UN urges for sustained fight for gender equality in Malawi
Stakeholders should tackle both emerging and existing gaps in the realization of gender equality, especially in the COVID-19 context - said Torres
United Nations Resident Coordinator Maria Jose Torres has urged women in the country to continue fighting for equality despite that the COVID-19 pandemic has aggravated challenges such as gender-based violence (GBV).
She said this on 8th March in Lilongwe at the national launch of the commemoration of the International Women’s Day (IWD).
“As we commemorate International Women’s Day, we realize that things are always changing but to an extent issues affecting women remain the same,” said Torres. “This is why we have to think of a future, a future that is equal for all. This is because, if the issues will not be addressed, there will be no change and that means a future that is not equal for women and girls.’’
She said new barriers have emerged with the COVID-19 pandemic across the world, including Malawi. Women are facing increased domestic violence, unpaid care duties, unemployment and poverty. Despite women making up a majority of front-line workers, she said there is disproportionate and inadequate representation of women in national and global COVID-19 policy spaces.
“Let us remember that the period between 2020-2030 was launched by world leaders in September 2019 as the Decade of Action and Delivery to implement the Sustainable Development Goals. It is important to ensure stakeholders tackle both emerging and existing gaps in the realization of gender equality and the empowerment of all women and girls, especially in the COVID-19 context,” said Torres.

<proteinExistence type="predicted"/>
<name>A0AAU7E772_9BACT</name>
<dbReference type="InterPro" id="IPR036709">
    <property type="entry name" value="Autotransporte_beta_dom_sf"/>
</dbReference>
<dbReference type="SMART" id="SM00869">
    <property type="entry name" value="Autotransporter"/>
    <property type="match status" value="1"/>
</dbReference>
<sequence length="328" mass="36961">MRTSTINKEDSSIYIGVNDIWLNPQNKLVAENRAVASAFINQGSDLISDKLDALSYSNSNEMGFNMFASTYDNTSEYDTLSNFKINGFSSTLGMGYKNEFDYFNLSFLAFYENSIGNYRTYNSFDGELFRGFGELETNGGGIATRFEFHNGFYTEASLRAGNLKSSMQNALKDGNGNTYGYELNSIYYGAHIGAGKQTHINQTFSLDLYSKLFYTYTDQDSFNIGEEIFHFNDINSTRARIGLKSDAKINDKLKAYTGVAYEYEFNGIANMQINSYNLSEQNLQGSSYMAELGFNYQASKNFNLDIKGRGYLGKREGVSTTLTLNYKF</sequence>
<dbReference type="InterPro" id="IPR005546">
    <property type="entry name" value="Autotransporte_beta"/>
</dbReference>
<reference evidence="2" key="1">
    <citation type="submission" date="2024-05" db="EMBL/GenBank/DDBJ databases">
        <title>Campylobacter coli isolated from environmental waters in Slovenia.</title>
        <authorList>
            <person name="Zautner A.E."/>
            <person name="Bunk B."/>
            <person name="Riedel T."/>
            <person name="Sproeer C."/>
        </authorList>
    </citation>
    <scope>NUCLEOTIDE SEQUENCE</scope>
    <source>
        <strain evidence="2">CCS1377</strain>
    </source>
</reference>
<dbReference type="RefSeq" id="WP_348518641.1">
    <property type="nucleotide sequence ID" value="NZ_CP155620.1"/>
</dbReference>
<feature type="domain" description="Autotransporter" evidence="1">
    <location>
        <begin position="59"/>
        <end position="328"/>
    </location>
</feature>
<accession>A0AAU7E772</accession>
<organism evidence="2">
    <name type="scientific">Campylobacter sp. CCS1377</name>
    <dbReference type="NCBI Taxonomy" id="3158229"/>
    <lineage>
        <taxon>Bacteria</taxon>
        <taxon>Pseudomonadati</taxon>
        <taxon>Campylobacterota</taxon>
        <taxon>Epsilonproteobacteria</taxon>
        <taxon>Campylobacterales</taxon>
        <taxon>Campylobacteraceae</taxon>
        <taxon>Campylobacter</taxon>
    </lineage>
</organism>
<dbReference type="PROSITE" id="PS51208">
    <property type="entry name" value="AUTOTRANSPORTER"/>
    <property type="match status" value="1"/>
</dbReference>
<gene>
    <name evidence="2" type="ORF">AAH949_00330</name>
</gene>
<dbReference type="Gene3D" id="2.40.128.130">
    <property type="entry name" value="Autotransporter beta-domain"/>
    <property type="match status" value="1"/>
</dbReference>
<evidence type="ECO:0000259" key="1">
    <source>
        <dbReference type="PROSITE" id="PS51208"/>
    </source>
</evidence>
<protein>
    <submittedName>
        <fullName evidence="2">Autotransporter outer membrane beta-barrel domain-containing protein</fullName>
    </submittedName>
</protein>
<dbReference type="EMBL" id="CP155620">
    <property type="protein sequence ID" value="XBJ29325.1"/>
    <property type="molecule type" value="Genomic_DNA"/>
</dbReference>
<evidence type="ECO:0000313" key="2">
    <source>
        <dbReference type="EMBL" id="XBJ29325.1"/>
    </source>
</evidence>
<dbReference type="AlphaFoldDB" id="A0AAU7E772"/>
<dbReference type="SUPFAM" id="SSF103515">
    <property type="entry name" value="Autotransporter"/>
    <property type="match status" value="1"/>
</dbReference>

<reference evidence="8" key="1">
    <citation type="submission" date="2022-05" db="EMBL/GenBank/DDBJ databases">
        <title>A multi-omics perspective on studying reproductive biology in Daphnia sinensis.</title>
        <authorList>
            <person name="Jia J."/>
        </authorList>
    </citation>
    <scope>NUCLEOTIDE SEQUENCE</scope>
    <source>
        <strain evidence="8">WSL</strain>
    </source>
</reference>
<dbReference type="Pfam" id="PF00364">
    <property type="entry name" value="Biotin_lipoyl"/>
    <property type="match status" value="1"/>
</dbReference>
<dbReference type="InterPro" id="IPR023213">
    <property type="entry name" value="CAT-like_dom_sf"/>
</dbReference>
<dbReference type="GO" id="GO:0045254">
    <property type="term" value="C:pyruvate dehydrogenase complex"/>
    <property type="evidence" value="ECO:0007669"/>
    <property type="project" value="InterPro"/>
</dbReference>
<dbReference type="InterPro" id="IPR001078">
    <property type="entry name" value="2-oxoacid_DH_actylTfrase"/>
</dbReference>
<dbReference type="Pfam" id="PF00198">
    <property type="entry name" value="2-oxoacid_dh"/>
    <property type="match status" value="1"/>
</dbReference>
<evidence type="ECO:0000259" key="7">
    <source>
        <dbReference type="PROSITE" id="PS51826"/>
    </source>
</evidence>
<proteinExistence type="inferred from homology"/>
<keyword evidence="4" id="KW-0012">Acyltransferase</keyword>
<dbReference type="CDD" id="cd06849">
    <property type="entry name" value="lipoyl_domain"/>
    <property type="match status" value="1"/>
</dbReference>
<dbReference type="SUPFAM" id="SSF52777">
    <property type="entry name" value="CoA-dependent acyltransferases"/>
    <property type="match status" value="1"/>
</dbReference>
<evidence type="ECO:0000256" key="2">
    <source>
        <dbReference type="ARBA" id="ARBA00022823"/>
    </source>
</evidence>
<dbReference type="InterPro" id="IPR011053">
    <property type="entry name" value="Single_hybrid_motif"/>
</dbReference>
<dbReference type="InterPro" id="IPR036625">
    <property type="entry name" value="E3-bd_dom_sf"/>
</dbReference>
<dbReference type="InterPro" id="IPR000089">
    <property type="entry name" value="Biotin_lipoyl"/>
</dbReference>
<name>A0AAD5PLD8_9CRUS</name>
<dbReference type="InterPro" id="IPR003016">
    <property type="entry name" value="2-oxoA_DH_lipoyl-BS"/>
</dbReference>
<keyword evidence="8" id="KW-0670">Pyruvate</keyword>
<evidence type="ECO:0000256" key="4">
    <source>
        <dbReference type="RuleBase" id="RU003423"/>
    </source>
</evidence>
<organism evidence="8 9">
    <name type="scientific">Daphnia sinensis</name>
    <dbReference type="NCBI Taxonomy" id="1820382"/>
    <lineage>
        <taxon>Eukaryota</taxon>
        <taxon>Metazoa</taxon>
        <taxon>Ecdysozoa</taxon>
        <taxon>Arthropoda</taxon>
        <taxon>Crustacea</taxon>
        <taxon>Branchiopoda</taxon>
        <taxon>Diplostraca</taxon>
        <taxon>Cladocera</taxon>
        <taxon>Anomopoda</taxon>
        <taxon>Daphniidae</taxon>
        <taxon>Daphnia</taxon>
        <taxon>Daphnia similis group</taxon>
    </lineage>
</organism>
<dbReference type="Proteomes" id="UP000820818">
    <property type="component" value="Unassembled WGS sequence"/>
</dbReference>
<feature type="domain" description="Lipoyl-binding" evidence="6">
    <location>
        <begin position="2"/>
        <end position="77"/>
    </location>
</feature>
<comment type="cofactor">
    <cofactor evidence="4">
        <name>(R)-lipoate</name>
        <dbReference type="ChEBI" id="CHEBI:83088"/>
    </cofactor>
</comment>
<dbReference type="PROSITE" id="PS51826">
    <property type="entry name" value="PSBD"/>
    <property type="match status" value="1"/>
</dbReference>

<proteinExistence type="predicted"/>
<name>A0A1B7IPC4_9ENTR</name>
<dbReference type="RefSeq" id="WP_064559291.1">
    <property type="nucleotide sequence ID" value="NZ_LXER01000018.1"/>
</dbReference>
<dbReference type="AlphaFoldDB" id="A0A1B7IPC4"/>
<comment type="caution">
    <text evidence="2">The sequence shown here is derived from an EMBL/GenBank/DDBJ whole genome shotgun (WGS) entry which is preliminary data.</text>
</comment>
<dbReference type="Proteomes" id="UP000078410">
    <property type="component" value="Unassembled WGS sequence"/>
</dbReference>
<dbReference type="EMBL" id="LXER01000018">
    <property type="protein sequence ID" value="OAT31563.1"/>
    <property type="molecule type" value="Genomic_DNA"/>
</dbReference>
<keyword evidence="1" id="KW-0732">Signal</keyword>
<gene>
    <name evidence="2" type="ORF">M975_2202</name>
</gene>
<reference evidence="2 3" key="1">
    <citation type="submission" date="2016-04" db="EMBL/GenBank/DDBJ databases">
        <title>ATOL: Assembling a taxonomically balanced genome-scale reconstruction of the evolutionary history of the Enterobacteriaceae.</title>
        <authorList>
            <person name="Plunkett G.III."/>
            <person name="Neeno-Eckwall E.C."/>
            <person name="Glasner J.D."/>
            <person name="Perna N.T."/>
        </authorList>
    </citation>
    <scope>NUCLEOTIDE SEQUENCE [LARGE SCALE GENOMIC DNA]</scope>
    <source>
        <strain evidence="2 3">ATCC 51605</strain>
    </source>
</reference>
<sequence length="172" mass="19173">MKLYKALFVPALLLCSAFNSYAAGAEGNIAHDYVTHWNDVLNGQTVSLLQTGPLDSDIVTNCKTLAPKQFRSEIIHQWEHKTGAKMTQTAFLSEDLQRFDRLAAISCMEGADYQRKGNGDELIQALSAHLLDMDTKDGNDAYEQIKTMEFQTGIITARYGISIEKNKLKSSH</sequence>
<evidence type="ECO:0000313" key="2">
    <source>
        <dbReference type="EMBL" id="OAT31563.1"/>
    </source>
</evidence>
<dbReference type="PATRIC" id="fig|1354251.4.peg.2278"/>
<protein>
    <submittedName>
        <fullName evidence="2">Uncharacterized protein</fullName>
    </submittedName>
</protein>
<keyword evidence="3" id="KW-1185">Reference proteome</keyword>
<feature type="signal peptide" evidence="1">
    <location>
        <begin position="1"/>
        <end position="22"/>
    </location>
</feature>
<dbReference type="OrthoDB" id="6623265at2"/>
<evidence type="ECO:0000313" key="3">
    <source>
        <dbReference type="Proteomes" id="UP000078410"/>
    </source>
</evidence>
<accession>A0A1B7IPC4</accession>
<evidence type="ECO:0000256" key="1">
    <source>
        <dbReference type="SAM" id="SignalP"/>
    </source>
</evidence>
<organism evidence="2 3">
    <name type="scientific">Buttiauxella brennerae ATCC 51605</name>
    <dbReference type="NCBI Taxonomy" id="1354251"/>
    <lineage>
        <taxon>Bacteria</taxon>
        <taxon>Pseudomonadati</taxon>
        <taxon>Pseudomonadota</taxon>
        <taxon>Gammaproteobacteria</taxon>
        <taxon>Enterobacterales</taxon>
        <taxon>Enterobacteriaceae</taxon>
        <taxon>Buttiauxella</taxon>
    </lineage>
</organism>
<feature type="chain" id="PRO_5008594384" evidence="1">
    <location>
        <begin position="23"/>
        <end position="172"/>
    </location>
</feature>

Minister of Gender, Community Development and Social Welfare Patricia Kaliati, who graced the event, said COVID-19 is a huge setback that has threatened to reverse the progress made in achieving gender equality as witnessed by the surge in teenage pregnancies, child marriage, gender-based violence and economic hardships since its onset. She added that there is also limited access to gender-based violence and sexual reproductive health services.
“To not leave women behind, we must ensure effective gender mainstreaming in COVID-19 responses and recovery. In line with the African Union Guidelines on Gender Responsive Responses to COVID-19, we will ensure the effective, equal and full participation of women, including grassroots women in all mechanisms established to prevent, contain and end the virus.
“These include national response and recovery plans, emergency protocols and all other national decision-making structures like National COVID19 task forces and committees, cabinets, institutions and commissions as well as response and recovery decision-making processes,” said Kaliati.
On her part, African Leadership Network – Malawi Chapter Chairperson Emma Kaliya said government and partners should ensure they uphold the rights of women and build capacity for women and girls in order to elevate them in various developmental activities.
International Women’s Day is commemorated every year on 8th March and this year’s theme is: Women in Leadership at All Levels: Achieving an Equal Future in a COVID-19 World.